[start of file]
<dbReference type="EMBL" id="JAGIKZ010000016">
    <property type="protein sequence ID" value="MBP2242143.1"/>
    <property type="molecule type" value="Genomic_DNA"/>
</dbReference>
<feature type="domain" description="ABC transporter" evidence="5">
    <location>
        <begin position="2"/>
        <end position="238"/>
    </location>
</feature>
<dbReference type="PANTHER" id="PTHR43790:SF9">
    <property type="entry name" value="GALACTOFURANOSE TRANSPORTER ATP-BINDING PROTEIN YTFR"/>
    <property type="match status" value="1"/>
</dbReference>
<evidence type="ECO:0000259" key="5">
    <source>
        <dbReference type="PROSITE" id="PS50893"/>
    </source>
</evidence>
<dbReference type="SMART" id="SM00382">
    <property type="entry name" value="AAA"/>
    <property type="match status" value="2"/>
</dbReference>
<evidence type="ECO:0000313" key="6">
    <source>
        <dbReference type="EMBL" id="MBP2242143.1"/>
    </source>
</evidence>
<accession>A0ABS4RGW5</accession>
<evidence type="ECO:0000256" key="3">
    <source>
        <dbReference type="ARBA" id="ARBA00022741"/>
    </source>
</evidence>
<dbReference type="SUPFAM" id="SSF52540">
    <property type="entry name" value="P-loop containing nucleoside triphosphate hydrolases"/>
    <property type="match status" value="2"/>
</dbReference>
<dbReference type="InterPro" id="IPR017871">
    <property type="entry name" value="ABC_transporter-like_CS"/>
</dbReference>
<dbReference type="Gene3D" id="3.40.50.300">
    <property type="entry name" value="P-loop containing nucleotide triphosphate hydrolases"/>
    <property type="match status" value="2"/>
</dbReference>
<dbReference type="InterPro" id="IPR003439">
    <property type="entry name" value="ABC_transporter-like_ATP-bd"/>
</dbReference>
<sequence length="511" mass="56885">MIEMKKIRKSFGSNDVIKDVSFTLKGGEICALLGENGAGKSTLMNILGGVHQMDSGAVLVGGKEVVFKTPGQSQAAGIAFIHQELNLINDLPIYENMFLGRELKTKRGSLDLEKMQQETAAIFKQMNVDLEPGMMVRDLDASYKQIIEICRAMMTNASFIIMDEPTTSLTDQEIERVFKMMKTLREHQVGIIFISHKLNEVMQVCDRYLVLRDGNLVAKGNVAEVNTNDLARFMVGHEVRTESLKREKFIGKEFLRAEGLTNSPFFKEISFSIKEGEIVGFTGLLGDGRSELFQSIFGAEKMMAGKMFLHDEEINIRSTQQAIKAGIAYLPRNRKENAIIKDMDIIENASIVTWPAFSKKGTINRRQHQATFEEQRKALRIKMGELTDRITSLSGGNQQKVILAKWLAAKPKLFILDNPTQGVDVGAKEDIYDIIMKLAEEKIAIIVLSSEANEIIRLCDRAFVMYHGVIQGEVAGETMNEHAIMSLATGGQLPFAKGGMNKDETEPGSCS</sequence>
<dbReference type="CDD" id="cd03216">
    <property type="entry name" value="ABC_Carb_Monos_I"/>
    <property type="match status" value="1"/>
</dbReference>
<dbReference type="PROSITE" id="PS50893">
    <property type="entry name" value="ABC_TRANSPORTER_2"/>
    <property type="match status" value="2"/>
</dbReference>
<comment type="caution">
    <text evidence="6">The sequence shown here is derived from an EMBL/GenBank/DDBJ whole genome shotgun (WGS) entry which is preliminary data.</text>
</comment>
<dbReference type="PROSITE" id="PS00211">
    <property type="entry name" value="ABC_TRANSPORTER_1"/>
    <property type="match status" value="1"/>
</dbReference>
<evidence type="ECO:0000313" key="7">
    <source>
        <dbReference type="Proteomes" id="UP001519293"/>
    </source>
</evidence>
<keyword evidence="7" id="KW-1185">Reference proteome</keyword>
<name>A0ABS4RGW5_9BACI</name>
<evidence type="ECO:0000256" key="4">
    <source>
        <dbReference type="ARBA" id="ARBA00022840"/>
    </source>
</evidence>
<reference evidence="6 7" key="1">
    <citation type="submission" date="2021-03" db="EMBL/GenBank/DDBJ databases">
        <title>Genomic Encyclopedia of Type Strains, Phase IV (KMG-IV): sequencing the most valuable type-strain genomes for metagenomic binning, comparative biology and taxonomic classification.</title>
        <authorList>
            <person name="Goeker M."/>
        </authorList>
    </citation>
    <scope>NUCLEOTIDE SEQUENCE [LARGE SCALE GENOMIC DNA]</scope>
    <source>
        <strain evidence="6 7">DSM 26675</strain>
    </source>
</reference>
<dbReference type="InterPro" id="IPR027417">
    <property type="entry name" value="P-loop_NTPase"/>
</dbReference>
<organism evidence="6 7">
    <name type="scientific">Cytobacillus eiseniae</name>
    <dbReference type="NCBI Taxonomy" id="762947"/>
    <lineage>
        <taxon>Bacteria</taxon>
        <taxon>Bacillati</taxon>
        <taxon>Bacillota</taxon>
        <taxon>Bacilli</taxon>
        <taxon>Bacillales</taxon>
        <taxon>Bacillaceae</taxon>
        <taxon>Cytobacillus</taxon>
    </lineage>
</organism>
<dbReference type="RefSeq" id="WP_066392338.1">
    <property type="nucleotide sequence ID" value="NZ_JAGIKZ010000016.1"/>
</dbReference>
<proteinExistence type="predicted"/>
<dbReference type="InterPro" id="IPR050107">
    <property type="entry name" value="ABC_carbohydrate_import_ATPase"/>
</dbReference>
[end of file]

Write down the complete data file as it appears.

<dbReference type="EMBL" id="JAGIKZ010000016">
    <property type="protein sequence ID" value="MBP2242143.1"/>
    <property type="molecule type" value="Genomic_DNA"/>
</dbReference>
<feature type="domain" description="ABC transporter" evidence="5">
    <location>
        <begin position="2"/>
        <end position="238"/>
    </location>
</feature>
<dbReference type="PANTHER" id="PTHR43790:SF9">
    <property type="entry name" value="GALACTOFURANOSE TRANSPORTER ATP-BINDING PROTEIN YTFR"/>
    <property type="match status" value="1"/>
</dbReference>
<evidence type="ECO:0000259" key="5">
    <source>
        <dbReference type="PROSITE" id="PS50893"/>
    </source>
</evidence>
<dbReference type="SMART" id="SM00382">
    <property type="entry name" value="AAA"/>
    <property type="match status" value="2"/>
</dbReference>
<evidence type="ECO:0000313" key="6">
    <source>
        <dbReference type="EMBL" id="MBP2242143.1"/>
    </source>
</evidence>
<accession>A0ABS4RGW5</accession>
<evidence type="ECO:0000256" key="3">
    <source>
        <dbReference type="ARBA" id="ARBA00022741"/>
    </source>
</evidence>
<dbReference type="SUPFAM" id="SSF52540">
    <property type="entry name" value="P-loop containing nucleoside triphosphate hydrolases"/>
    <property type="match status" value="2"/>
</dbReference>
<dbReference type="InterPro" id="IPR017871">
    <property type="entry name" value="ABC_transporter-like_CS"/>
</dbReference>
<dbReference type="Gene3D" id="3.40.50.300">
    <property type="entry name" value="P-loop containing nucleotide triphosphate hydrolases"/>
    <property type="match status" value="2"/>
</dbReference>
<dbReference type="InterPro" id="IPR003439">
    <property type="entry name" value="ABC_transporter-like_ATP-bd"/>
</dbReference>
<sequence length="511" mass="56885">MIEMKKIRKSFGSNDVIKDVSFTLKGGEICALLGENGAGKSTLMNILGGVHQMDSGAVLVGGKEVVFKTPGQSQAAGIAFIHQELNLINDLPIYENMFLGRELKTKRGSLDLEKMQQETAAIFKQMNVDLEPGMMVRDLDASYKQIIEICRAMMTNASFIIMDEPTTSLTDQEIERVFKMMKTLREHQVGIIFISHKLNEVMQVCDRYLVLRDGNLVAKGNVAEVNTNDLARFMVGHEVRTESLKREKFIGKEFLRAEGLTNSPFFKEISFSIKEGEIVGFTGLLGDGRSELFQSIFGAEKMMAGKMFLHDEEINIRSTQQAIKAGIAYLPRNRKENAIIKDMDIIENASIVTWPAFSKKGTINRRQHQATFEEQRKALRIKMGELTDRITSLSGGNQQKVILAKWLAAKPKLFILDNPTQGVDVGAKEDIYDIIMKLAEEKIAIIVLSSEANEIIRLCDRAFVMYHGVIQGEVAGETMNEHAIMSLATGGQLPFAKGGMNKDETEPGSCS</sequence>
<dbReference type="CDD" id="cd03216">
    <property type="entry name" value="ABC_Carb_Monos_I"/>
    <property type="match status" value="1"/>
</dbReference>
<dbReference type="PROSITE" id="PS50893">
    <property type="entry name" value="ABC_TRANSPORTER_2"/>
    <property type="match status" value="2"/>
</dbReference>
<comment type="caution">
    <text evidence="6">The sequence shown here is derived from an EMBL/GenBank/DDBJ whole genome shotgun (WGS) entry which is preliminary data.</text>
</comment>
<dbReference type="PROSITE" id="PS00211">
    <property type="entry name" value="ABC_TRANSPORTER_1"/>
    <property type="match status" value="1"/>
</dbReference>
<evidence type="ECO:0000313" key="7">
    <source>
        <dbReference type="Proteomes" id="UP001519293"/>
    </source>
</evidence>
<keyword evidence="7" id="KW-1185">Reference proteome</keyword>
<name>A0ABS4RGW5_9BACI</name>
<evidence type="ECO:0000256" key="4">
    <source>
        <dbReference type="ARBA" id="ARBA00022840"/>
    </source>
</evidence>
<reference evidence="6 7" key="1">
    <citation type="submission" date="2021-03" db="EMBL/GenBank/DDBJ databases">
        <title>Genomic Encyclopedia of Type Strains, Phase IV (KMG-IV): sequencing the most valuable type-strain genomes for metagenomic binning, comparative biology and taxonomic classification.</title>
        <authorList>
            <person name="Goeker M."/>
        </authorList>
    </citation>
    <scope>NUCLEOTIDE SEQUENCE [LARGE SCALE GENOMIC DNA]</scope>
    <source>
        <strain evidence="6 7">DSM 26675</strain>
    </source>
</reference>
<dbReference type="InterPro" id="IPR027417">
    <property type="entry name" value="P-loop_NTPase"/>
</dbReference>
<organism evidence="6 7">
    <name type="scientific">Cytobacillus eiseniae</name>
    <dbReference type="NCBI Taxonomy" id="762947"/>
    <lineage>
        <taxon>Bacteria</taxon>
        <taxon>Bacillati</taxon>
        <taxon>Bacillota</taxon>
        <taxon>Bacilli</taxon>
        <taxon>Bacillales</taxon>
        <taxon>Bacillaceae</taxon>
        <taxon>Cytobacillus</taxon>
    </lineage>
</organism>
<dbReference type="RefSeq" id="WP_066392338.1">
    <property type="nucleotide sequence ID" value="NZ_JAGIKZ010000016.1"/>
</dbReference>
<proteinExistence type="predicted"/>
<dbReference type="InterPro" id="IPR050107">
    <property type="entry name" value="ABC_carbohydrate_import_ATPase"/>
</dbReference>